You're <being> quiet today.

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When I want to tell a friend now, what do I say? (He's usually talkative and loud)

You're being quiet today.
You're quiet today.

I think the first one is correct but would it be incorrect to say the second one?
  • Asirbac

    New Member

    Actually, both are correct. It depends on the person who is talking and it's preferences. For example, the first one sounds better to me, but you can use both. You could use "You seem quiet today", too. This last sentence look more "transitive" to me, because you say that "you look quiet" rather than "being quiet". Using the verb "to be" sounds more permanent and direct to me.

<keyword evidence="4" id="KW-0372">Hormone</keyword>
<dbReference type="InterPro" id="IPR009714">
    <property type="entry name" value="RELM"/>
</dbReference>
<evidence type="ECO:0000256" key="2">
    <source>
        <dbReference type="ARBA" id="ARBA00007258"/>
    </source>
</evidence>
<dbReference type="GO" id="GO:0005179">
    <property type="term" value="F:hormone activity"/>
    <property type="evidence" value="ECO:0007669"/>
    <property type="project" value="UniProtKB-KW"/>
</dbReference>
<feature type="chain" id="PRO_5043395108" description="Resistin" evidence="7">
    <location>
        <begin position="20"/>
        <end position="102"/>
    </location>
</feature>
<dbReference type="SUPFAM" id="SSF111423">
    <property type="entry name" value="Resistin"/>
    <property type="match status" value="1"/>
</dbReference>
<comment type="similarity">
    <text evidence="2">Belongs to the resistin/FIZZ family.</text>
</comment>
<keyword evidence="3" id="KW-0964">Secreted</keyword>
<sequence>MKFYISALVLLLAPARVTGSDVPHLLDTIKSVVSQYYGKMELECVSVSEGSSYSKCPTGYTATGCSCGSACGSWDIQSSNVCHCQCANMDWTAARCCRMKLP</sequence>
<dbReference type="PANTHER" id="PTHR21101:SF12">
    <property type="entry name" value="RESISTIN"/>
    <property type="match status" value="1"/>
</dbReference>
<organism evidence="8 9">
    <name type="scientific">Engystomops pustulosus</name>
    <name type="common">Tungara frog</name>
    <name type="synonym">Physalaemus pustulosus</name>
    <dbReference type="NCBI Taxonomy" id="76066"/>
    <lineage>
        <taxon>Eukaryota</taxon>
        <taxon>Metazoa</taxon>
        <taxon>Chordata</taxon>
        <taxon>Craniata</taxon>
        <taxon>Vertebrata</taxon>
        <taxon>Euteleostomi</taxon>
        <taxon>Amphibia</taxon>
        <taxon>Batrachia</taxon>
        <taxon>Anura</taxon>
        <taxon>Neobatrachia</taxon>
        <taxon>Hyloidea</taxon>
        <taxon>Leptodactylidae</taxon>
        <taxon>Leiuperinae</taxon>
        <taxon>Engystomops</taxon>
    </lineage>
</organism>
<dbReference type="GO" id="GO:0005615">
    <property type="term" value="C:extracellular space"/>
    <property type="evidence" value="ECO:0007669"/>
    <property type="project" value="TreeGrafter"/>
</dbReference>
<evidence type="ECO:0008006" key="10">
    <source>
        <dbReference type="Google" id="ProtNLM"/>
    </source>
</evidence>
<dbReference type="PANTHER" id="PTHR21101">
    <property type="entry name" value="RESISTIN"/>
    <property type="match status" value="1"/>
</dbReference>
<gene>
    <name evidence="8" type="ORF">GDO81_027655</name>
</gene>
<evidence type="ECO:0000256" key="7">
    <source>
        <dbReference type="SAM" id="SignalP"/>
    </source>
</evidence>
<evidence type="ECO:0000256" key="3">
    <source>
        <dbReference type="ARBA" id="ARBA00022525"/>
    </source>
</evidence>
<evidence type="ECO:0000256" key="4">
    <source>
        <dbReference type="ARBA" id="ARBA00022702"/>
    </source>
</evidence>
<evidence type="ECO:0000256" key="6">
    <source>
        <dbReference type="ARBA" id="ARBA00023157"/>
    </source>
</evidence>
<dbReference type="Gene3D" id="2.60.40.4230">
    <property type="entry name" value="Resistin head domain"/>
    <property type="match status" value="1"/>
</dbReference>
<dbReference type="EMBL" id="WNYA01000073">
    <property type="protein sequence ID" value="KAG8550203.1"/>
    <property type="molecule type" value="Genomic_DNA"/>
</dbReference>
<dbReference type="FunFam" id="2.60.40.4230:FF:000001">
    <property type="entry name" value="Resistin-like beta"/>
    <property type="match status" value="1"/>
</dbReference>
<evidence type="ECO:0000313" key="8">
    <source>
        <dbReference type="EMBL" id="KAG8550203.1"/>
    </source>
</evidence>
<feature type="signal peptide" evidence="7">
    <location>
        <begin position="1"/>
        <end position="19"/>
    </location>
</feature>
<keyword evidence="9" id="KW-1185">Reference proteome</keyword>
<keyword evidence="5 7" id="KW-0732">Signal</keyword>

But, anyway, they are all ok! I hope I've helped you! :D


    Senior Member
    American English (New England and NYC)
    To me, 'you're being quiet today' is a little more emphatic and 'you're quiet today' is more casual. But both of them depend on the speaker's tone of voice and the mood of the person being spoken to.


    Senior Member
    English - England
    My immediate reaction on seeing this question was to think, no, it’s always said as “You’re very quiet today?”, in an enquiring tone. That’s what I’m familiar with, anyway.
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